watching high fidelity last night i was all ready to disagree with tom’s piece on said movie. i’d held off on reading the article because i wanted to see the film with a clear mind. (hmm, yes, that sounds like a good excuse.) imagine my surprise, then, when i came in this morning, read through his article, and for the large part found myself agreeing with him.

the movie does have very little to do with pop music, as tom rightly assumes. oh, it’s there — it’s everywhere, actually, from pavement posters in cusack’s apartment to lisa bonet’s character — but it’s mainly just utilized for joke purposes and as background music. while it’s never explained why they like music, one gets the impression from the characters that they do like it, at the very least. (and for the record, tom, cusack picked out the soundtrack and is in fact a very big music fan.) debates go back-and-forth within the record shop about what’s the best lead-off song on an album and what are the best songs about death. it should be noted that rob (cusack) and his cronies are exactly the kind of stereotypical “indie” fans that i detest — claiming love for pop music but turning a deaf ear to anything overtly commercial despite the fact that that is just what pop is.

tom opens his piece with the all-important question the movie poses within its opening moments: “did i listen to pop music because i was miserable, or was i miserable because i listened to pop music?” at first, i thought i agreed with him when he said that the movie ducks this question and when he later concedes that “somewhere deep down” the film wrestles with this question. the more i thought about it, though, the more i came to believe that high fidelity is all about that question.

the answer is “i was miserable because i listened to pop music,” as it should be for anyone who considers themselves a pop music fanatic. you don’t choose pop music; it chooses you, at a very early age. from the second the needle hits the groove — or for you kids out there today, the laser beams strikes the cd — you’re through: right then and there, false hopes and expectations are created within your little mind. in pop songs, you’re the greatest lover ever; the saddest man on the planet;, the world’s biggest star; the bearer of unknowable pain; forever 16, whether you’re 16 or not — all within the span of the top 40. and then the music ends and the effect dies. scary thought: pop fans all must sooner or later grow up. at least physically, if not emotionally.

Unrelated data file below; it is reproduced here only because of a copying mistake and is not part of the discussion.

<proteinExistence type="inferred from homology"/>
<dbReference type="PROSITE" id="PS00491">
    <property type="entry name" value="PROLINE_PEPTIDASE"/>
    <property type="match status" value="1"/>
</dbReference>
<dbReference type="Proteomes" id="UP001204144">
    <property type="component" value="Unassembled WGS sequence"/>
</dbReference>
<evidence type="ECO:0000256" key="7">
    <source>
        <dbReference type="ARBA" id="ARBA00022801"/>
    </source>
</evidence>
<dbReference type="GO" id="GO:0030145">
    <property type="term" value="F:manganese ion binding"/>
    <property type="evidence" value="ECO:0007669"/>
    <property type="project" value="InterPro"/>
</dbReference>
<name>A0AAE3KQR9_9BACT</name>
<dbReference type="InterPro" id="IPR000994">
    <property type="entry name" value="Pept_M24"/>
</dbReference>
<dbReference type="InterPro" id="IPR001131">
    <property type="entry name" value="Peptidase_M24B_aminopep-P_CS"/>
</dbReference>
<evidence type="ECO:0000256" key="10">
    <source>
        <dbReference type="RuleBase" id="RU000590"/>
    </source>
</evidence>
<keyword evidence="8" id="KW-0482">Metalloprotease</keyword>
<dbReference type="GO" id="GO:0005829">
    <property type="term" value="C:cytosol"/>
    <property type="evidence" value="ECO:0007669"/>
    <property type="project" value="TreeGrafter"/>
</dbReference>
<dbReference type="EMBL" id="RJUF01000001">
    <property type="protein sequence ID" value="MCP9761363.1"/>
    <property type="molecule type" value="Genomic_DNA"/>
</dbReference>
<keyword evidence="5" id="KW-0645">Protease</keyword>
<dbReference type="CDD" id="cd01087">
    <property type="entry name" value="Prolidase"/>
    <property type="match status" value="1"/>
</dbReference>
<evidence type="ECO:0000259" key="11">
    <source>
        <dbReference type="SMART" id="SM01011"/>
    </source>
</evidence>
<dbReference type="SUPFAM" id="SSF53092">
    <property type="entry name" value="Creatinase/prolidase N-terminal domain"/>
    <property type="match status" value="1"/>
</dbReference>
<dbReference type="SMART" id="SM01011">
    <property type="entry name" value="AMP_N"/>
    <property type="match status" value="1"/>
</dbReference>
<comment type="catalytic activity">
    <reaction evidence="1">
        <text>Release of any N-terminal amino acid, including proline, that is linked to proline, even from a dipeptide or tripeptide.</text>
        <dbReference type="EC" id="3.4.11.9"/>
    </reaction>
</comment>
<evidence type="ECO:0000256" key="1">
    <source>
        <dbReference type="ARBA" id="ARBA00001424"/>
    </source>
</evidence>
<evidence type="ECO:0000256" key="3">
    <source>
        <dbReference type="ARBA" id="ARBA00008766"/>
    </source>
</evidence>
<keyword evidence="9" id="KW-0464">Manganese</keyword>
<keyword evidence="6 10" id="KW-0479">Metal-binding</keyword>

rob is one of those types who’s only grown up physically. his girlfriend has left him and he’s the owner of a small record shop which we’re led to believe isn’t doing very well. instead of trying to deal with these problems (hell, we don’t even learn ’til movie’s end that he’s trained for seven years to be an architect), rob indulges in the fantasies created by pop music and, especially, their depiction of women. once he’s gotten his girl back, he tells her this much as he proposes to her, that he’s done with fantasies and that he’s ready for something real.

so is rob miserable because he listened to pop music? moreover, is he an utter asshole because he listened to pop music? yes and no. i’m sure it was a kind of contributing factor, but let’s not make pop the scapegoat here. people have to take control over their own lives, lest we live in a society where “pop music fan” becomes an acceptable excuse for a crime — and the way we’re going, we’re not very far off.

about the accuracy of record store life, i defer to tom’s experience in the matter. about other things: tom, the kids’ music wasn’t skate-metal, you fool, didn’t you see what records they were stealing? you’re just like rob, man, judging them by how they looked. and i could very easily see “hipster elitist bastards” digging jack black’s band because it was very kitschy and very is-he-being-ironic-or-what? high fidelity is definitely a highly entertaining film, but in the end, i’ll agree with old tommo in that it’s a missed opportunity. i’ve yet to come across a great book or film about pop music — though this one is better than almost famous in that regard — but there will be one, i’m sure. hey, if you start writing, i will, eh?